- Pathology. the occlusion of a blood vessel by an embolus.
- intercalation, as of a day in a year.
- a period of time intercalated.
- (in a Eucharistic service) the prayer following the final petitions of the Lord's Prayer.
Origin of embolism
Examples from the Web for embolism
Hemiplegia is usually the result of a cerebral hemorrhage or embolism.Philosophy of Osteopathy
Andrew T. Still
My own physician, Doctor Chesnard, has just been here and suggests that it is an embolism.Two banks of the Seine
In advanced sclerosis there may be one or more of a series of accidents due to embolism, thrombosis, or rupture of the vessels.
Thrombosis is favored, and where atheromatous ulcers are formed, embolism is to be feared.
It is often due to embolism of infective material, gangrenous matter, etc.Special Report on Diseases of the Horse
United States Department of Agriculture
- the occlusion of a blood vessel by an embolus
- botany the blocking of a xylem vessel by an air bubble
- the insertion of one or more days into a calendar, esp the Jewish calendar; intercalation
- RC Church a prayer inserted in the canon of the Mass between the Lord's Prayer and the breaking of the bread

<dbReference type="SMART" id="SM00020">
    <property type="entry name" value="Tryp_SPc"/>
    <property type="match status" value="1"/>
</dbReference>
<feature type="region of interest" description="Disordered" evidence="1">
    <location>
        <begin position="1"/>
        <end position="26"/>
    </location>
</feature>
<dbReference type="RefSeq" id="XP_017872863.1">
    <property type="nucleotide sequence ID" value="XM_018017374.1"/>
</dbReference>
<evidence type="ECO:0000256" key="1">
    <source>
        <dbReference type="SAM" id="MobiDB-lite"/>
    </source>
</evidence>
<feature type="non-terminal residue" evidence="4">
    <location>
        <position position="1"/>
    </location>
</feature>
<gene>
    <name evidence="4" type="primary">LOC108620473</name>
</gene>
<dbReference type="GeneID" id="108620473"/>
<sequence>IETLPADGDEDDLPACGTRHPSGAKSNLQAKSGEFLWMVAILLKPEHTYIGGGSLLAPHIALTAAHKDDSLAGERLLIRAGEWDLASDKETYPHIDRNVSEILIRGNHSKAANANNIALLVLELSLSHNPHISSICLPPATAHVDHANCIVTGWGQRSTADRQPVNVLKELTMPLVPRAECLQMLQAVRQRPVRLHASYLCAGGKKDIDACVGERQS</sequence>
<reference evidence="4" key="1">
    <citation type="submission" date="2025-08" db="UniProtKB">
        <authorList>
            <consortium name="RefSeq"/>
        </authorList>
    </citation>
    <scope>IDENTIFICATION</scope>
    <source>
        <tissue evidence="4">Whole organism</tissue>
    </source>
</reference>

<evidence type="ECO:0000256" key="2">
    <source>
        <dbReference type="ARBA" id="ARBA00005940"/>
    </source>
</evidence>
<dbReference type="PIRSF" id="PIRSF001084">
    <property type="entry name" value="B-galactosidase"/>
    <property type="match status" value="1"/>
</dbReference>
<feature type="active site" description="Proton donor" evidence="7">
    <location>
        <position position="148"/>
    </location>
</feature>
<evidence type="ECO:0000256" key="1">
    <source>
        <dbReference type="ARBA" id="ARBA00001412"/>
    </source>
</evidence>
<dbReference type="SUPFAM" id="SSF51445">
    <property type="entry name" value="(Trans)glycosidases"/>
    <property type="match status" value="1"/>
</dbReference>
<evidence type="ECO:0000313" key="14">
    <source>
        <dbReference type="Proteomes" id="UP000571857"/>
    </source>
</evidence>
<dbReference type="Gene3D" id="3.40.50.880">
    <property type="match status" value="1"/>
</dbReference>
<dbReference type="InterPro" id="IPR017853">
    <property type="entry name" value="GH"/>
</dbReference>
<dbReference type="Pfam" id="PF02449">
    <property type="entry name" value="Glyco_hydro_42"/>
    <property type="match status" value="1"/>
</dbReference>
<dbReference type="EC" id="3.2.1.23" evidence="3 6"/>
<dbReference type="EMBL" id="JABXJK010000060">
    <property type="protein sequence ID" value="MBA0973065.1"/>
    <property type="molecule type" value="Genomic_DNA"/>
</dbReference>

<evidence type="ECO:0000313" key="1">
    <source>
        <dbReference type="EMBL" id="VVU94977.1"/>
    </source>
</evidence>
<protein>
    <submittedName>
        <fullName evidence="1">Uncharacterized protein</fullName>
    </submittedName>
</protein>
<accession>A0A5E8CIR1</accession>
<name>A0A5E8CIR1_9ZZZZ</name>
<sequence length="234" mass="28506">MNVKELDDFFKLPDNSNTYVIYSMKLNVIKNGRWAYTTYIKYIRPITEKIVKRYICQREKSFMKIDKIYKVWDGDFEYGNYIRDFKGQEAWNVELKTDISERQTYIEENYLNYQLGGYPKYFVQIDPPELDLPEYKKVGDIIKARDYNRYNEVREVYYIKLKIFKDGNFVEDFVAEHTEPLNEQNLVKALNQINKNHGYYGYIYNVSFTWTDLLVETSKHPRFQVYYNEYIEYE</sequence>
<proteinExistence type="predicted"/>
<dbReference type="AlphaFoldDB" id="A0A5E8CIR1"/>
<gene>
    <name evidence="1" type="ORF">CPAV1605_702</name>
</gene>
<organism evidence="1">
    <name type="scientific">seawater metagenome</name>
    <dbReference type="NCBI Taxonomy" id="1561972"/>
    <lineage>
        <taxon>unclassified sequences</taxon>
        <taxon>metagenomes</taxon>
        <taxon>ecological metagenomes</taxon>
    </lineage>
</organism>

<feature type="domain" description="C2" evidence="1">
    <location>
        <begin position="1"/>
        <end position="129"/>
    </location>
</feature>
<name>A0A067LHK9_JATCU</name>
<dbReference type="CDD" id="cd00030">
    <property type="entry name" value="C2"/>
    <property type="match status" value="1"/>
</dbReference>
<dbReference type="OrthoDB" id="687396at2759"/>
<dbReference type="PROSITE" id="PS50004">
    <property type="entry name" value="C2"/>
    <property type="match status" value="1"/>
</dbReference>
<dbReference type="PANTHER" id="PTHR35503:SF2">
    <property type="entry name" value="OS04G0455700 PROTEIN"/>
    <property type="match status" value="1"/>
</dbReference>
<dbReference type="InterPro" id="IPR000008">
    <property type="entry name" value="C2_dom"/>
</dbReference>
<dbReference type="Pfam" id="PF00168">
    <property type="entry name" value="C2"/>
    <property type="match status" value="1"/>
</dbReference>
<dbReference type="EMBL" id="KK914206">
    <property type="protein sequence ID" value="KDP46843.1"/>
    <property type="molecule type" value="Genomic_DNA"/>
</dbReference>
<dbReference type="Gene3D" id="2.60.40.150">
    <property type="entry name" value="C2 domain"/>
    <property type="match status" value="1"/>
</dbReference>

- another name (not in technical use) for embolus
Word Origin and History for embolism
late 14c., "intercalation of days into a calendar," from Old French embolisme, from Late Latin embolismus "insertion of days in a calendar to correct errors," from Greek embolimos, embolme "insertion," or embolos "a plug, wedge" (see embolus). Medical sense of "obstruction of a blood vessel" is first recorded in English 1855.
- The obstruction or occlusion of a blood vessel by an embolus.
- An embolus.
- A mass, such as an air bubble, detached blood clot, or foreign body, that travels in the bloodstream, lodges in a blood vessel, and obstructs or occludes it. Also called embolus
- The obstruction or occlusion of a blood vessel by such a mass.
An obstruction or occlusion of a blood vessel by an air bubble, a detached blood clot, or a foreign body.